Nine-year-old Emma Radcliff spends her days like most kids. She gets up in the morning, eats breakfast, then does school at home with her younger brother, Sam. They watch some television (Bluey is her current favorite show) and play together the rest of the day. Sometimes she goes on hikes or spends time with her grandparents. She also likes to write and is working on a mystery story although, she admits, it’s hard to figure out what happens next!

Emma’s Sunday schedule betrays the fact that she is a church planter’s kid. On a typical Sunday she goes to church early with her family. They are the first ones there and the last ones to leave. They turn on the microphones and the screens and the computers. Emma says, “I know the password to the computer, so sometimes I help and turn it on. When my friends get there, we play until the service starts.”

“Did you always have friends at CROSSroads?” I asked.

“No, not always. At first there weren’t any kids at CROSSroads. It was kind of boring without any kids. But now there is Kaitlyn and Lucy and her brother and the Landes kids. I have fun with my friends.”

Transition in Church Planting Life

I recently interviewed Emma to find out what it is like to be a church planter’s kid. When Emma was seven years old, she was attending Grace Bible Fellowship Church in Quakertown, PA where her father, Tim Radcliff, was associate pastor. Grace BFC was a lot bigger than CROSSroads and she had lots of friends there. Then her father felt called to church planting. After speaking with Director David Gundrum and spending time in prayer for wisdom, Tim Radcliff accepted the position of Church Planter at CROSSroads: a BFC in Elverson, PA. There was a small congregation already meeting at the Mission Church with Church Planter Mark Morrison who was due to retire. Tim gladly took the challenge to revitalize this existing Mission Church with the goal to reach the community with the gospel of Jesus Christ. Tim had already completed a church planting internship with Church Extension Ministries years before. He knew firsthand what church planting would be like, but church planting was new for his wife and children.

Transitions in life aren’t easy for anyone and a kid in a church planter family is no different. I asked Emma what she remembered about life before moving to CROSSroads: a BFC in Elverson, PA and how life is different now. Emma said, “I had a lot of friends that I don’t get to see much anymore.” Then she listed the people she misses including Pastor Ron Kohl and his wife, Kendra. Her mother, Kaylena, told me that Emma still has moments of sadness about leaving Grace BFC. Kaylena is teaching her daughter that it is okay to be sad that things have changed. You can be both happy about new friends and sad about the friends you’ve left behind.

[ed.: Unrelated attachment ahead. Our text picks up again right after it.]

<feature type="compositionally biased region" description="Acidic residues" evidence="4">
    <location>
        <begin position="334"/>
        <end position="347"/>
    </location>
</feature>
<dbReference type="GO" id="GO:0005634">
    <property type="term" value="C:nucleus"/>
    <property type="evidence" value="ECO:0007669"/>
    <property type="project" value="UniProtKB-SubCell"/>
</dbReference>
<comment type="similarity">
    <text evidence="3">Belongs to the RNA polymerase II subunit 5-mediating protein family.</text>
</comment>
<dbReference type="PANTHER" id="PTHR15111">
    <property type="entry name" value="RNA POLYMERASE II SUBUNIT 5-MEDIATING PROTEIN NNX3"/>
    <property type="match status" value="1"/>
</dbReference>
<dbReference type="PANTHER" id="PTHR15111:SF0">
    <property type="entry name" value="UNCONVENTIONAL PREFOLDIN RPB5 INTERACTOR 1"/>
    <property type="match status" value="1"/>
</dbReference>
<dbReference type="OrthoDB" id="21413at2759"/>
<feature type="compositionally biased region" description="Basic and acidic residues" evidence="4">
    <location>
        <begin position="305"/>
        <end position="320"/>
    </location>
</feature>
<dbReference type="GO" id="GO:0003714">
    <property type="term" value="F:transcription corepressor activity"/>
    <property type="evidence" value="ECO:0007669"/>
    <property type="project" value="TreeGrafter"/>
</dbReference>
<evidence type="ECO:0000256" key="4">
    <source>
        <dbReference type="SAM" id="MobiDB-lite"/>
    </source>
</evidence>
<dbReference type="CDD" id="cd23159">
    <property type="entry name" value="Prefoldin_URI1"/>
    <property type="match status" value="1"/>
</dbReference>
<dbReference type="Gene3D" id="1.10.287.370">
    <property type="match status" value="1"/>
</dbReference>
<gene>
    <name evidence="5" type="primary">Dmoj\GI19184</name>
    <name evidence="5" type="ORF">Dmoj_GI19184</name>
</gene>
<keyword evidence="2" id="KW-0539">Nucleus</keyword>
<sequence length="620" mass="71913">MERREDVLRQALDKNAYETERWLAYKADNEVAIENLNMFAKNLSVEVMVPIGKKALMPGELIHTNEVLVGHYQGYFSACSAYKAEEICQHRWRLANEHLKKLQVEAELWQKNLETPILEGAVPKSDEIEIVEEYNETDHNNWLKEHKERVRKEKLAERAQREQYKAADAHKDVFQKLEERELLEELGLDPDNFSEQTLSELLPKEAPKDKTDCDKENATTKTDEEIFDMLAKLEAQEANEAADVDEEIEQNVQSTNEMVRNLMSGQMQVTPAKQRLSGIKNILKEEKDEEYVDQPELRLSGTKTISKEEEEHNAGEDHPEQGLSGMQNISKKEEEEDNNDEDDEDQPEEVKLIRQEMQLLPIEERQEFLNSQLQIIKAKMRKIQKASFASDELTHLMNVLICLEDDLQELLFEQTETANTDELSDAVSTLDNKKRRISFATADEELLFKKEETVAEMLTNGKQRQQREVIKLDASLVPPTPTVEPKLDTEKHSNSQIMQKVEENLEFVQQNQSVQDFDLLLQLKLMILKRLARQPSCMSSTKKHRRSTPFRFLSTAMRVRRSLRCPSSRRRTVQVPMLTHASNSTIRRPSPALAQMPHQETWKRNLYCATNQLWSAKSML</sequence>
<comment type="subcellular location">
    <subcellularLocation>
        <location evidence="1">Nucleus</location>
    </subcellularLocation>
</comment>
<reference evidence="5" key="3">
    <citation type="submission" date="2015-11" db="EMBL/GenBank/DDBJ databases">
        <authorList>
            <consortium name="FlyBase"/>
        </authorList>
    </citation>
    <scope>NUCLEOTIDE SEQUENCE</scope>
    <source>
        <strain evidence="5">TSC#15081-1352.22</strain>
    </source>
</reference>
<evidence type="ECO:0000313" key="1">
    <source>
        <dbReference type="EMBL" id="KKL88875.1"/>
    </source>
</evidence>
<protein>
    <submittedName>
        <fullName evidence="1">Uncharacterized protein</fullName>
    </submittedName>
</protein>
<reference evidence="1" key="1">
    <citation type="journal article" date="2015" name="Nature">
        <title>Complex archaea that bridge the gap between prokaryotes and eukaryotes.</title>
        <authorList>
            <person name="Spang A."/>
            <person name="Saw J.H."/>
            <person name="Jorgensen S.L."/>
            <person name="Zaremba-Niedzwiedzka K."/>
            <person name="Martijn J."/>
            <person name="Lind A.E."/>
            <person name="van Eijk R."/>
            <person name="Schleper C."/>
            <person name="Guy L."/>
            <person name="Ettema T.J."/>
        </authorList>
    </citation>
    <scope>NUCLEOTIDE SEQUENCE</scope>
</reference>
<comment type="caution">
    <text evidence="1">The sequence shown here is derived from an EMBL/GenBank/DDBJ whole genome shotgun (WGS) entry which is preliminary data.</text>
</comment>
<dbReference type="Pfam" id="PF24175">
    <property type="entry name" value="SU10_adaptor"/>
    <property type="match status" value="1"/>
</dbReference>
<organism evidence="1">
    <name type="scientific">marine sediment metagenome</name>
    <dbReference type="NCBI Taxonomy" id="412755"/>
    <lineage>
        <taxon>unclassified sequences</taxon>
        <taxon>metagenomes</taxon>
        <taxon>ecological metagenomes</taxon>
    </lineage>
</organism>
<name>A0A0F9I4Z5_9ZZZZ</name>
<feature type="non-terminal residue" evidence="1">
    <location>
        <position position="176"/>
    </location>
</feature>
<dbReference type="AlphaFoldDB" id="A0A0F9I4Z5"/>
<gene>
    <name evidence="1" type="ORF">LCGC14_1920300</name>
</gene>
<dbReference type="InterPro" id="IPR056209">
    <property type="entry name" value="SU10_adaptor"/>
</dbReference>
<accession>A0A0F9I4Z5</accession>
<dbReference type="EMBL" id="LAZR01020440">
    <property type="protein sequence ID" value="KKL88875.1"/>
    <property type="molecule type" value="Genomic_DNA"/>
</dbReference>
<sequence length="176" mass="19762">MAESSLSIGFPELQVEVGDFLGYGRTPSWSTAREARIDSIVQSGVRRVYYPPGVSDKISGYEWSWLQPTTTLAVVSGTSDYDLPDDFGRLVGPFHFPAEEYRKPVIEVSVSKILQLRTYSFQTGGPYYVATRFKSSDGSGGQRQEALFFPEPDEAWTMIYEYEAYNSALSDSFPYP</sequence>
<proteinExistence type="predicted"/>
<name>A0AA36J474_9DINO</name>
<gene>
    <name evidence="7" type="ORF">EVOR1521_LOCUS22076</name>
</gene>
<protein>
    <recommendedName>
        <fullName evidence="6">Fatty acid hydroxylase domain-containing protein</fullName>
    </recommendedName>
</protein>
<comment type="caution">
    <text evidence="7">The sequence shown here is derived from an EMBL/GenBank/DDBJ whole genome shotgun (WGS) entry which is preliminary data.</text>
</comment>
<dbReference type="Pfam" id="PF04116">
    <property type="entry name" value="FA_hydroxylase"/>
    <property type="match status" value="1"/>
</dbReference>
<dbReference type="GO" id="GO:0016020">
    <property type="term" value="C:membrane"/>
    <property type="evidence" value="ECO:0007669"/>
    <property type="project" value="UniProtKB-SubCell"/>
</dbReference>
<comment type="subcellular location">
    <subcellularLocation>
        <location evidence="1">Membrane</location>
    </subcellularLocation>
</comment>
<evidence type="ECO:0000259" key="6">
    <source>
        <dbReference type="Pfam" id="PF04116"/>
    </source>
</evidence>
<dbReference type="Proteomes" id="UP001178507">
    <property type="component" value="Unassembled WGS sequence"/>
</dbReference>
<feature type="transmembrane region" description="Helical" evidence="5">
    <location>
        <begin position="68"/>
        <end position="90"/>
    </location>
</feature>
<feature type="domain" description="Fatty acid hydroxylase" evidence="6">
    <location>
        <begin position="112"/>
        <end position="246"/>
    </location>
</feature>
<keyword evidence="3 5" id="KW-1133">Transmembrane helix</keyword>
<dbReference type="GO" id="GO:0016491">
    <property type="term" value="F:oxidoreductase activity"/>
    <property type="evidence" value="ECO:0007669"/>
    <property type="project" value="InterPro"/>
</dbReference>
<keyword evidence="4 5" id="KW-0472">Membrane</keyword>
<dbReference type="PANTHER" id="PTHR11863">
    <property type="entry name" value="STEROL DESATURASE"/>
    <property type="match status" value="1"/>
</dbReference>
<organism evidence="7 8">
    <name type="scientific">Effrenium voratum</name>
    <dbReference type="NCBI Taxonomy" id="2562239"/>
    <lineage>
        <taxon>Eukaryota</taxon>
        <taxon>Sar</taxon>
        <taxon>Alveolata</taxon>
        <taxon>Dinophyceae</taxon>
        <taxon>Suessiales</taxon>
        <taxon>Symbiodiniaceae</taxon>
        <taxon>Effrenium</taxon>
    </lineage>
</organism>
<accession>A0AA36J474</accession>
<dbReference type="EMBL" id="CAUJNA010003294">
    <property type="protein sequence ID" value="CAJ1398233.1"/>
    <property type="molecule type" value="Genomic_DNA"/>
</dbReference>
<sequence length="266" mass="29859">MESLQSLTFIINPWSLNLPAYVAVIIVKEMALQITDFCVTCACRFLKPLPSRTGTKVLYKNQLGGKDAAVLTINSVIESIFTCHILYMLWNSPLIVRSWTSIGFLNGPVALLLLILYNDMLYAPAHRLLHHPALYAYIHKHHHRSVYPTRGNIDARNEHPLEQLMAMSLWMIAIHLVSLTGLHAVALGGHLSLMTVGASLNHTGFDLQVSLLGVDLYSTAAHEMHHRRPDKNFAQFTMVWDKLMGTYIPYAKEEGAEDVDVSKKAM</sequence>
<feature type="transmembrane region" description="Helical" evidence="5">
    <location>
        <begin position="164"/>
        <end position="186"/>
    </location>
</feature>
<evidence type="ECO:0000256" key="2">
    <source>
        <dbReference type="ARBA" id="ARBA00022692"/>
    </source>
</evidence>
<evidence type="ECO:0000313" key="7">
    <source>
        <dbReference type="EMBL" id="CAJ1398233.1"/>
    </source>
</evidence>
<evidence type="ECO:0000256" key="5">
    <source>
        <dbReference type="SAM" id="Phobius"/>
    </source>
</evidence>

Emma Radcliff and her family just before they moved to church plant in Elverson, PA

The Perks of a Planter Family

Emma happily told me about some of the good things about being part of CROSSroads. She takes turns once or twice a month advancing the slides during musical worship and the sermon time. Emma said, “It’s hard to do. You have to read the slide and listen at the same time. I also have to record the sermon. Sometimes I forget.” Not every nine-year-old would be able to do the job, but Emma is smart and responsible and does it well!

Another perk of being a church planter’s kid is having a say on shaping the culture of the church. Emma proudly told me about weighing in on the question of whether to have Sunday School or Children’s Church for kids at CROSSroads. Once there were enough children to have a class, her dad asked her, “Should we have Sunday School before Morning Worship? Or should we have Children’s Church during the sermon time?” Emma recommended having Sunday School because she didn’t want to miss the sermon. She likes hearing her dad preach from God’s word!

Emma is looking forward to something exciting. She will be baptized soon—once nearby French Creek is warm enough! I asked Emma why she wanted to be baptized. She got a solemn look on her face and said, “It all started with communion. Every time we did communion I was reminded that I wasn’t baptized yet. I didn’t care about it when I was younger but now I do. So I asked my dad and he had me talk with Pastor Kohl and he thought I was ready.” Emma trusted in Jesus Christ as her Savior when she was very young and has been growing in her faith in Jesus Christ ever since. Her church family at CROSSroads is looking forward to celebrating her baptism, too.

Church Planting Challenges

Church planter kids like Emma experience more transition, do more work behind the scenes, and spend more hours waiting for their mom and dad to finish talking with people before they can go home from church than the average church-going kid. Church planter kids also attend and host many visitation playdates with families who are visiting the church plant. If the playdates are at their house, the kids share their toys and their play spaces, not because they are spending time with trusted friends, but because their parents are spending time with visitors and new attenders to the church plant. All these aspects of church planting life can be a challenge.

The church planters of Church Extension Ministries have done a wonderful job with their children discipling them through the difficulties of church planting life and including them in the joy of serving the Lord. Continue to pray for the church planters’ kids to know the Lord, to serve Him, and to have grace from the Lord to life through ministry challenges.